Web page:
Your cotton T-shirt has about the same carbon footprint as driving a car for 5 miles. That may not seem like a lot, but it adds up. Each year, cotton clothing is responsible for greenhouse gas emissions equivalent to driving to the sun and back more than 1,000 times, or removing about 10% of the US's passenger vehicles off the road, according to an MIT report released this week.
For instance if God were to launch a range for TopShop, would we not gather on Oxford Street in our thousands to catch a glimpse as we did for Kate Moss? Or if God were to leave behind a series of handcrafts, would almost half a million of us not shuffle through to marvel at them as we did for Alexander McQueen's Savage Beauty?
Out of all the hyperbole and sartorial superlatives there's one adjective that really irks me. Nude... Search on any major fashion e-tailor and you will be met with pages upon pages of apparel and accessories in a pinkish to beige colour palette. Nude perhaps, if you're white.
Without a doubt the most popular enquiry I get is to give advice on what to wear for a wedding. Even though I'm on a relentless battle to change this, for most gent's dapper attire is saved for a special occasion. So starting from the bottom of the outfit I'm addressing what shoe brands you should have on your shortlist for your, or indeed someone else's wedding day.
Your late thirties are a funny time of life. Not least of all with the social pressure to have a fantastic relationship, an established career and the same body you took for granted in your twenties. Whilst, undoubtedly, your thirties are still relatively young compared to what they used to be considered, it's still less the decade of decadence and more the decade of maintenance.
During a reading for a smart and highly educated client it was explicitly well explained why she kept failing at 'self love' with the help of exercises from self-help books. An insight that can serve us all.
I am quite surprised to say that it has been pretty easy although I still have three months to go. I had imagined that the year would be a flurry of sartorial activity with me upcycling and making do and mending every spare moment. It hasn't exactly turned out like that!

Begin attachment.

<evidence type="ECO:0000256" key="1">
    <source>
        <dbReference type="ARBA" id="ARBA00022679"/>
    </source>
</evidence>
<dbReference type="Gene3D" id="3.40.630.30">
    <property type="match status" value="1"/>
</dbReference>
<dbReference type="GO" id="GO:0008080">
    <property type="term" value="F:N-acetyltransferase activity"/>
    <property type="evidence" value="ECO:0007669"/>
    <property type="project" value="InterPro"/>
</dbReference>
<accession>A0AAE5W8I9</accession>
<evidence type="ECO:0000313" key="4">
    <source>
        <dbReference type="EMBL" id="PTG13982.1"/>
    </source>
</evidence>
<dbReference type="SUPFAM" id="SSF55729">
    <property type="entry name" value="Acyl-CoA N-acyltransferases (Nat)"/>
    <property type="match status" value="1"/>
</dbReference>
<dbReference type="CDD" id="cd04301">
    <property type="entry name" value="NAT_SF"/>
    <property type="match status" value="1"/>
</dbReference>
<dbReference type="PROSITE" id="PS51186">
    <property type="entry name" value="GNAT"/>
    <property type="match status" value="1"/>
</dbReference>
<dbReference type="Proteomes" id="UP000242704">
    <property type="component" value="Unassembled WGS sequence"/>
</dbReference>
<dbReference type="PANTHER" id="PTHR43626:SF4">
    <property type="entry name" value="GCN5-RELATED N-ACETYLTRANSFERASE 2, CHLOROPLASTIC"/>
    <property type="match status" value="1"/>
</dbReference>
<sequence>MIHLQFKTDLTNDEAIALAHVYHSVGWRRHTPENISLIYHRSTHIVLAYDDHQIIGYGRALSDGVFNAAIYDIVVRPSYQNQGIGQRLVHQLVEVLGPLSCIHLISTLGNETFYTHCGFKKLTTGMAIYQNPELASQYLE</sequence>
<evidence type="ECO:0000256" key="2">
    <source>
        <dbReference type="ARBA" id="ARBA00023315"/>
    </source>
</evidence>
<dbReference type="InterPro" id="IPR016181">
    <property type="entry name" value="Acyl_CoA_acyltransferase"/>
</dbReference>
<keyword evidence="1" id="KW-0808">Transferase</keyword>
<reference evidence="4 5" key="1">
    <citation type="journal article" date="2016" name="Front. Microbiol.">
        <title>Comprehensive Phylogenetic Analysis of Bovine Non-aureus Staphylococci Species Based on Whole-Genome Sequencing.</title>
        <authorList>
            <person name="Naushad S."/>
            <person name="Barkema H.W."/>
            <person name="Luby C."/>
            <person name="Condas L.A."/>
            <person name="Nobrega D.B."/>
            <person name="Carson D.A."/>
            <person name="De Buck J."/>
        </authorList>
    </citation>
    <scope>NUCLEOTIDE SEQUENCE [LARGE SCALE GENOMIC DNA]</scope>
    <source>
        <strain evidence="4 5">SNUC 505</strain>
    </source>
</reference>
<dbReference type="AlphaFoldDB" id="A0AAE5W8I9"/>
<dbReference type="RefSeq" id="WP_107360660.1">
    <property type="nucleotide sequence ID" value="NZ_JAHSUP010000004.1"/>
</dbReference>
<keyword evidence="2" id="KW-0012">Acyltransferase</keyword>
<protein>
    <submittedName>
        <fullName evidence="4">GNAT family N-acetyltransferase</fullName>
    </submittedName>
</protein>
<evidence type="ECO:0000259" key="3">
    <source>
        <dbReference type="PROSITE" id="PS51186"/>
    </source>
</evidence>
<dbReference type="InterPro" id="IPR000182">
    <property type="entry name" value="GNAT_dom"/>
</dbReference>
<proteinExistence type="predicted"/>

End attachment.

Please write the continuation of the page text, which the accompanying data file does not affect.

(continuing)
For countries that have experienced an industrial revolution, the apparel industry has almost always spearheaded the shift. The possibility to work in garment factories provides independence to women undreamt of before. But at some point, something must have gone wrong...
With fashion month in full swing, I got to thinking - what's the deal with trends? Don't get me wrong, I love to see the process of a trend taking place, but do we all really love what's trending? Not always.
It seems curious, doesn't it, to buy brand new clothes that have been artfully, artificially distressed; to part with significant sums of money for clothes that appear to be in a state of disrepair, rather than in pristine condition?
This weekend, I went on a shopping expedition to a popular Belfast shopping centre. I more often shop online, but just this once, as the Autumn sunshine made the indifferent summer seem a million years away, I spent a couple of hours in the shops.
To my teenage self, the fashion industry represented originality, diversity and passion. A world I could only dream of. A degree, several jobs later and working in the thick of it, I found myself wondering what exactly had caught my imagination so much?
If there is one very obvious lesson we need to learn from the current economic climate, it's that the system isn't working for us. We need new ways of operating - an alternative worldview.
Now 20 million people in Britain have a tattoo, it feels about as free spirited as having a Tesco's club card. Back in my twenties, getting 'inked' was the kind of thing that still shocked your parents.
Like most things, the beginnings of any great change often grows from the grassroots, and in this instance with the individual demanding greater transparency from their retail outlets. If the market dictates cleaner fashion, my hope is that mainstream fashion will start to clean up its act. Only then will I willingly retire.
It's 2015 and it has become perfectly normal to throw out a t-shirt after there's just no more room in the closet, or if that $4.99 price tag somehow didn't translate to long lasting quality. The fashion industry has turned into the world's biggest polluter after oil and exploits workers in an endless race to cut corners for faster production times and cheap clothing.